Miho Chikazawa, Jun Yoshitake, Sei-Young Lim, Shiori Iwata, Lumi Negishi, Takahiro Shibata, Koji Uchida


Lysine N-pyrrolation converts lysine residues to N -pyrrole- L-lysine (pyrK) in a covalent modification reaction that significantly affects the chemical properties of proteins, causing them to mimic DNA. pyrK in proteins has been detected in vivo, indicating that pyrrolation occurs as an endogenous reaction. However, the source of pyrK remains unknown. In this study, on the basis of our observation in vitro that pyrK is present in oxidized low-density lipoprotein and in modified proteins with oxidized polyunsaturated fatty acids, we used LC–electrospray ionization–MS/MS coupled with a stable isotope dilution method to perform activity-guided separation of active molecules in oxidized lipids and identified glycolaldehyde (GA) as a pyrK source. The results from mechanistic experiments to study GA-mediated lysine N-pyrrolation suggested that the reactions might include GA oxidation, generating the dialdehyde glyoxal, followed by condensation reactions of lysine amino groups with GA and glyoxal. We also studied the functional significance of GA-mediated lysine N-pyrrolation in proteins and found that GA-modified proteins are recognized by apolipoprotein E, a binding target of pyrrolated proteins. Moreover, GA-modified proteins triggered an immune response to pyrrolated proteins, and monoclonal antibodies generated from mice immunized with GA-modified proteins specifically recognized pyrrolated proteins. These findings reveal thatGAis an endogenous source of DNA-mimicking pyrrolated proteins and may provide mechanistic insights relevant for innate and autoimmune responses associated with glucose metabolism and oxidative stress.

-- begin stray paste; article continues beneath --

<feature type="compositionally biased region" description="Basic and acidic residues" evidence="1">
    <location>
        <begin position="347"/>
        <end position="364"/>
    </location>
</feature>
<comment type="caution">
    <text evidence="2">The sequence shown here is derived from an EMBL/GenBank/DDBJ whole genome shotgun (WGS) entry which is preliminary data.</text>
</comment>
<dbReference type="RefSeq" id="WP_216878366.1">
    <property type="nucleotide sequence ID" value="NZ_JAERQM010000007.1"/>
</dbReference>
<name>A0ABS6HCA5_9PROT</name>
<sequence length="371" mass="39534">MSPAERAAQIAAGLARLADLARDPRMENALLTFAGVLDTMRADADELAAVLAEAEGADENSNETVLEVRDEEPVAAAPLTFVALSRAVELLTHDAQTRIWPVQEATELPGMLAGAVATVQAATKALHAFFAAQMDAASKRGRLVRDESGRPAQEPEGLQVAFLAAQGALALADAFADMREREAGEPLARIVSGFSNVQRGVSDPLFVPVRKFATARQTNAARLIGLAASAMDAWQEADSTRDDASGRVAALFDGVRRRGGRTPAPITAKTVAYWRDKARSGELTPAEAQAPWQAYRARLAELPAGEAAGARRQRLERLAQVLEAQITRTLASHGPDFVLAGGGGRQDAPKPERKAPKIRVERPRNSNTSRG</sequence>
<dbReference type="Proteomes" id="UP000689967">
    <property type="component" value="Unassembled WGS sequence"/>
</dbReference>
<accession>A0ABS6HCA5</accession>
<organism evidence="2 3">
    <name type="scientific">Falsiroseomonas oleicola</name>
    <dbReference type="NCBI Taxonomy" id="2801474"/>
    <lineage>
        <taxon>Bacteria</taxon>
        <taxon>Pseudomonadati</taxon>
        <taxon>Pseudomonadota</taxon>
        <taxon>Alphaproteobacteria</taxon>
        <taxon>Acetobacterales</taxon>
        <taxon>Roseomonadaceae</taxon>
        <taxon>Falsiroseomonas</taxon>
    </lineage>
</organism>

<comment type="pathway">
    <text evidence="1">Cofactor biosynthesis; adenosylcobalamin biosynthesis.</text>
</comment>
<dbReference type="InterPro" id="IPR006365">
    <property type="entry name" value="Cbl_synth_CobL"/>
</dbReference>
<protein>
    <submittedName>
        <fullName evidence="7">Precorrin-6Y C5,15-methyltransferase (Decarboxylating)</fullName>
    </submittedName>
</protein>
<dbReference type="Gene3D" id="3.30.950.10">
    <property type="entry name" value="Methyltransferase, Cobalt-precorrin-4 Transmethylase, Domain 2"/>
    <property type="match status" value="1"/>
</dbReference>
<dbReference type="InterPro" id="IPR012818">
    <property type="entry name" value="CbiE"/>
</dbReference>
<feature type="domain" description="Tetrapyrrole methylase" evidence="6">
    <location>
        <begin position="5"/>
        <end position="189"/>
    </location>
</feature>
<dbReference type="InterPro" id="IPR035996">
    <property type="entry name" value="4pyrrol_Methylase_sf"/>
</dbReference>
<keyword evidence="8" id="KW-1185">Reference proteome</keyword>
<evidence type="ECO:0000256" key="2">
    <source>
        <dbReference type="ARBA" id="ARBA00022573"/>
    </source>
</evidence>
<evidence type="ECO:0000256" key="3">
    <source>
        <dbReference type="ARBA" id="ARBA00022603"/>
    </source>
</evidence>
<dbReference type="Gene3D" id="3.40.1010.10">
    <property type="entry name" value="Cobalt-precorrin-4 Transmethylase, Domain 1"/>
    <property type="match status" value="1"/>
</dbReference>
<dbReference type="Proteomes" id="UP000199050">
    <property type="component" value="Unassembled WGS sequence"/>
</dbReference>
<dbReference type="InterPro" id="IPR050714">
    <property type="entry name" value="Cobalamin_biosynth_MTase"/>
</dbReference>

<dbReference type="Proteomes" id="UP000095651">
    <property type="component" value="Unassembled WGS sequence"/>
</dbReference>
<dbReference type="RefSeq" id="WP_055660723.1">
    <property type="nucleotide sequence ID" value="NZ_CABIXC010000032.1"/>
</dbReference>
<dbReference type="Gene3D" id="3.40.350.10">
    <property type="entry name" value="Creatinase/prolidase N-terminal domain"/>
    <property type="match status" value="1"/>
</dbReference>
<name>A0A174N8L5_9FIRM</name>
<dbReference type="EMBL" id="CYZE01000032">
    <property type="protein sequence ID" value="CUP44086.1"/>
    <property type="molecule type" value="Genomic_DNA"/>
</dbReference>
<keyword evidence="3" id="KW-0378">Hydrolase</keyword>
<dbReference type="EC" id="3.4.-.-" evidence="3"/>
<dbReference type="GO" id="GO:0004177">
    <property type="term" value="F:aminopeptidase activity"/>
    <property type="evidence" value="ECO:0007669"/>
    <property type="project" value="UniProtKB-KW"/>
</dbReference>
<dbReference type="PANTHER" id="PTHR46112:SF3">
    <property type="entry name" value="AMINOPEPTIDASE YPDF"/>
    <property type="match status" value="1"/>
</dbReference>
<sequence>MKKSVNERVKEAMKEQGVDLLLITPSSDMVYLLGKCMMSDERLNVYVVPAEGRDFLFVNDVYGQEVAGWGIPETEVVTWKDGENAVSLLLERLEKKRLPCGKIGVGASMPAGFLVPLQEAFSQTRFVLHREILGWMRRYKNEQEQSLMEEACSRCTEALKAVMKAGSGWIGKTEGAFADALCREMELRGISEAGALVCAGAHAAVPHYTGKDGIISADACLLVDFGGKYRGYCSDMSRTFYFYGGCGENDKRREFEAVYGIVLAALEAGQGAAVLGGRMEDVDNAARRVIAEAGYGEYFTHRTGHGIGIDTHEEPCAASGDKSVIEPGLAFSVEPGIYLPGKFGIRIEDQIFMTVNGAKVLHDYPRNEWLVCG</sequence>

Paper Information

: The Journal of Biological Chemistry
: 10.1074/jbc.RA120.013179